Some people like to build things with their hands. As Heather can certainly attest to, I didn’t get the handyman gene. My farmer father and my cabinetmaker brother got those. I’ve come to love the creative act of writing. My grandmother was a poet, so that set of genes made me much handier with a keyboard than a hammer. Although there are those times I’d like to use a hammer on the keyboard!
I’ve wanted to evolve, update, and expand upon the Navigating Change model (Navigator/Survivor/Victim) for some time. This simple approach continues to get the strongest and most positive responses in my keynotes, workshops, and retreats. It’s easy to understand but much tougher to apply. After a fall of contemplating what my next writing project might be, I have decided to write a new book around this approach. I am using the working title of “Thriving in Turbulent Times.” This book does address dealing with our turbulent economic times. However, this book will more broadly address our choices in dealing with personal and professional change and turmoil.
I am going back to the magazine style format that proved so popular with Growing the Distance and The Leader’s Digest. This combination of personal narrative, sidebars with stories, how-to points, research, examples, and pithy quotations allows readers to browse their favorite or most relevant sections or read each chapter in sequence. (It’s also more fun to research and write).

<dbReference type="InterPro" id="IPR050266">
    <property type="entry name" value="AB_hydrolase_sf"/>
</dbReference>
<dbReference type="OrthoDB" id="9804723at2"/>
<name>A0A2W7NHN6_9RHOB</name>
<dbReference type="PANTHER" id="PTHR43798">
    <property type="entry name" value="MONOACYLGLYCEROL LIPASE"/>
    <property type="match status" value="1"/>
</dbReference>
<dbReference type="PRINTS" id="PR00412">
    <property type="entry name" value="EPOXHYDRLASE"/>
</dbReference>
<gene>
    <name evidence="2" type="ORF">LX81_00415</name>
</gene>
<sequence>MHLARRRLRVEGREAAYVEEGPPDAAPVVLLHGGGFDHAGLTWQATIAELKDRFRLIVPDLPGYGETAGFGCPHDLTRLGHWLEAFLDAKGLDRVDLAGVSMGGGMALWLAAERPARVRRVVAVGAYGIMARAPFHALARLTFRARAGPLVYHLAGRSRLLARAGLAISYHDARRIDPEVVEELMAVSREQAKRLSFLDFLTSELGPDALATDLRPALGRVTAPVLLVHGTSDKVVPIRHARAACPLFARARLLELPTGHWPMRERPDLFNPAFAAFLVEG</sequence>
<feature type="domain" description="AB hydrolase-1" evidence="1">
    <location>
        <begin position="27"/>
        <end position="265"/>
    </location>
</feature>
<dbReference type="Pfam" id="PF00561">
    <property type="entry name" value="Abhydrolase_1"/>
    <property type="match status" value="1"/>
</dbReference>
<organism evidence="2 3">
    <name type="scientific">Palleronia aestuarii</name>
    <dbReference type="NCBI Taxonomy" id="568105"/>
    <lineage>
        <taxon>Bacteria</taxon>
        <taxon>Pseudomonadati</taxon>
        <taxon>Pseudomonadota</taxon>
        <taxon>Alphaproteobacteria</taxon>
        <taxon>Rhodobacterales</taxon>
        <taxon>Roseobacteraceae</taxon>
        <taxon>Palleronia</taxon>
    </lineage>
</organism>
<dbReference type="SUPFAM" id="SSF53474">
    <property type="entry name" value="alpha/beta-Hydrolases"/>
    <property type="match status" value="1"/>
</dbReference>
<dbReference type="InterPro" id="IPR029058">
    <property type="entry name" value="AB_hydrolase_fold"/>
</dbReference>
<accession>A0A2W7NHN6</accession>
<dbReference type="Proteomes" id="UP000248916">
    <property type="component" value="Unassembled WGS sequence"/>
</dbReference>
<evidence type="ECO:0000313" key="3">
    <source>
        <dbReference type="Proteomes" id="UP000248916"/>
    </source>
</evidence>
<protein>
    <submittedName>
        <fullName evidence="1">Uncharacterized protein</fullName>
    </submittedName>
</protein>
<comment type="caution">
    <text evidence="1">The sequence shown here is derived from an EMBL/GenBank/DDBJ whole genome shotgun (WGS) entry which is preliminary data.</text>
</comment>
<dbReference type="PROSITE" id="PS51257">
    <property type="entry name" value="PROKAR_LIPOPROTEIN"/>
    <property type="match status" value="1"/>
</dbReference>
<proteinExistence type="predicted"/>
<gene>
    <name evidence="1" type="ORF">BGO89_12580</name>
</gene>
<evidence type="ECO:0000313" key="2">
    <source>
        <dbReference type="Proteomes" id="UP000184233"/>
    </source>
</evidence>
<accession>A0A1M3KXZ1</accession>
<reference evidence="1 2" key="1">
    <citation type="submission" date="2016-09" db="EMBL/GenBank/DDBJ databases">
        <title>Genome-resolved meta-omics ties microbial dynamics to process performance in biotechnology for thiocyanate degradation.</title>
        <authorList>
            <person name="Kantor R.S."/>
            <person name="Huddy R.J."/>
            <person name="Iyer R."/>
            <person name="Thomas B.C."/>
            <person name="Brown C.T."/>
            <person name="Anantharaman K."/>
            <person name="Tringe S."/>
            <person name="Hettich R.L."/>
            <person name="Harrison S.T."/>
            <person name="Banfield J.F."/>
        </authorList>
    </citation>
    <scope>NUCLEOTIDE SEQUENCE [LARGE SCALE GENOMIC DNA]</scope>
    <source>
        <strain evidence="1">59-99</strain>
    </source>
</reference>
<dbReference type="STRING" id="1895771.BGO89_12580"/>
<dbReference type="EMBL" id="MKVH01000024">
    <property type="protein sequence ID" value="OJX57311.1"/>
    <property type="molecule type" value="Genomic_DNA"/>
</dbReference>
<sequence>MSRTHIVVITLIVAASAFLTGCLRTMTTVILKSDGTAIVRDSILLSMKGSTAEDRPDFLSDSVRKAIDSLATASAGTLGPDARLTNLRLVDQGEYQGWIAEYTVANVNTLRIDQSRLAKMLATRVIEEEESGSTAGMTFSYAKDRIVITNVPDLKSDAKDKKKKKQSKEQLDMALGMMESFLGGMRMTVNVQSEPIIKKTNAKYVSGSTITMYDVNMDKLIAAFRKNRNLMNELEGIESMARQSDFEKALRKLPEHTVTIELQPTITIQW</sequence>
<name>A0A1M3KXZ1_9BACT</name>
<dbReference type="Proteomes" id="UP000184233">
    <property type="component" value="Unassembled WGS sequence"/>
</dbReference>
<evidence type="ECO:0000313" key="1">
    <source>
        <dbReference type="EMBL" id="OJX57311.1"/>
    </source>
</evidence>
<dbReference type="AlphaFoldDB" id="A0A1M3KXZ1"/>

As I was pulling together my notes and finalizing the book’s outline, I got a couple of comments on an Improvement Point that was sent out from my article, “With All My Heart and Soul.” The comments align with my thoughts that setbacks in life – such as this economic period the whole world is going through right now – can be just what we need to re-evaluate what’s really important in our lives. To read the article, click here.